The Definition of Defamation: Libel vs. Slander
Defamation usually comes in the form of libel or slander. The difference is simple: A defamatory remark is considered libel if it is in written form, and is considered slander if it was spoken. Trade libel means any form of defamation that has direct impact on one’s business or occupation. An Indiana defamation lawyer can help you make this distinction if you are unsure; in some scenarios, the distinction could become less clear (like with Internet defamation, for example).
Defamation Per Se & Defamation Per Quod
Defamation per se refers to any publication or statement that is inherently defamatory. The victim does not need to prove material damage, because the damage can be easily presumed. For example, statements related to a plaintiff’s sexual conduct, insisting the plaintiff has a contagious disease, has committed a criminal act, or engaged in professional misconduct are all defamatory by themselves, and harm to one’s reputation is inherent in the statement. Conversely, defamation cases can also be considered per quod, which is essentially the opposite of per se.
Defamation per quod requires proof that material harm incurred as a result of given statements, as the harm is not considered obvious. How to Determine If You Have a Valid Defamation Case Suing for defamation can be a hard lawsuit to battle. We live in a country where freedom of speech is a crucial part of every person’s rights, but when their speech includes false statements that will damage others emotionally or financially, this becomes a major legal problem. However, not all statements that are negative are defamatory. For example, when someone says “I think” before a negative statement, it’s usually their opinion and does not qualify as defamatory.
How to Determine If You Have a Valid Defamation Case
Suing for defamation can be a hard lawsuit to battle. We live in a country where freedom of speech is a crucial part of every person’s rights, but when their speech includes false statements that will damage others emotionally or financially, this becomes a major legal problem. However, not all statements that are negative are defamatory. For example, when someone says “I think” before a negative statement, it’s usually their opinion and does not qualify as defamatory.
– Was the statement an opinion or not?
– If it was an opinion, you probably don’t have a case.
– Is there proof of the defamatory statement?
– It could be written or recorded.
– Is there proof of the damages or harm to reputation?
– This could be financially, mentally, or physically experienced.
– Do you have witnesses of who would testify your suffering?
– They must be willing to testify as witnesses.
If you have answered no to the first question and yes to the last three, then you probably have a case. We can help you fight back the defamation and get compensated for the damages that it caused. Instead of worrying about a ruined reputation or a ruined business, let us help you build a strong case so that you can focus on rebuilding.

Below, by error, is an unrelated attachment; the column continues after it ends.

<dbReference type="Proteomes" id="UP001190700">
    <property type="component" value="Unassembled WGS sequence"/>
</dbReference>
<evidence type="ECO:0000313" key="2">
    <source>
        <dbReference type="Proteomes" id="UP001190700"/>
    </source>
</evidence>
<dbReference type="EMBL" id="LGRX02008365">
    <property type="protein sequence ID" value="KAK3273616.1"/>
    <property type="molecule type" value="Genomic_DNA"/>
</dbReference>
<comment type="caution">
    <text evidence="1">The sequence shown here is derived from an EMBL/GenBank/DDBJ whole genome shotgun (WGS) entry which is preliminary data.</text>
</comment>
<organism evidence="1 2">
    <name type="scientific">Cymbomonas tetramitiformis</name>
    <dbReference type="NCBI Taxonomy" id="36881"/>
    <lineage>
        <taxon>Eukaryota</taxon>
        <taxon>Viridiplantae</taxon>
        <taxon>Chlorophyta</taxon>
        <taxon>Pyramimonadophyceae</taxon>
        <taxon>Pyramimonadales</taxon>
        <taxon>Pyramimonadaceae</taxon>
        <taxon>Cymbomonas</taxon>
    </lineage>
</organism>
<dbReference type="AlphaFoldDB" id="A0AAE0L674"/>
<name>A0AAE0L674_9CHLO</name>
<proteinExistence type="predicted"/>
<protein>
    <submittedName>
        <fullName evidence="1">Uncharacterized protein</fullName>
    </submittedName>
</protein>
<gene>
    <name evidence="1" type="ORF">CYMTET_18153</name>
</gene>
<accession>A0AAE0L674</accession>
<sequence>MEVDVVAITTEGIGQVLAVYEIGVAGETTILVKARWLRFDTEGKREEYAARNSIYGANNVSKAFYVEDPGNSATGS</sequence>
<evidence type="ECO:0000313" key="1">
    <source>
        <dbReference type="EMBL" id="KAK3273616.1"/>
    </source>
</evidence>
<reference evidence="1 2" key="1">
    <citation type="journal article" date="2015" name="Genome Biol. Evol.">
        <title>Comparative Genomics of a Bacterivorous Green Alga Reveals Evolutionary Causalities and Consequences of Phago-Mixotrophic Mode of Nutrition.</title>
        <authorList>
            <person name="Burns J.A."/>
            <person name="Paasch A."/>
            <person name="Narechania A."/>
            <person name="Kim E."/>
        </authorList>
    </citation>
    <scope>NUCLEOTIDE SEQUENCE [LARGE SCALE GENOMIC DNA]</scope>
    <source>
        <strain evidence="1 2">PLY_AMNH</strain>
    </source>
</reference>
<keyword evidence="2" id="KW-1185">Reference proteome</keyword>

Can Online Posts Be Considered Defamation?
One of things that makes the United States great is the freedom of speech guaranteed by the First Amendment. We have a right to review, post, comment, and tweet. However, not all types of speech are protected. Because Internet defamation is by definition written, rather than oral, it is technically libel. Most online defamation occurs by posting on Yelp, Twitter, Google Plus, and Facebook, or as a website comment, bulletin board post, business review, rating or blog post. When someone posts defamatory statements online, it is considered Internet defamation.
Statute of Limitations for Defamation Lawsuits in Indiana
In Indiana, the statute of limitations for defamation lawsuits is two years; that means you only have two years from the time you noticed the damage occurred to file your lawsuit. This is one area where Indiana is unique to other states. Outside of Indiana, the statute of limitations time clock starts from the moment the defamatory remark was made; in Indiana, you have two years from the time you actually noticed the damage. If you have questions about your case, the experienced lawyers at Riley Williams & Piatt can help you determine whether or not you have a valid lawsuit.
Contact Riley Williams & Piatt for a Free Case Evaluation
If you want to protect your reputation from harm, it is highly suggested that you contact an attorney to help fight these statements. At Riley Williams & Piatt, we are experts in defamation lawsuits and can help you fight in court. Our law firm has an impressive record of success in cases involving injury to one’s reputation, and we have accumulated more than $15 million for clients in these types of cases. We’ve even had one of the largest defamation verdicts in Indiana history.
If you believe you are a victim of defamation, contact Riley Williams & Piatt today for a free case evaluation.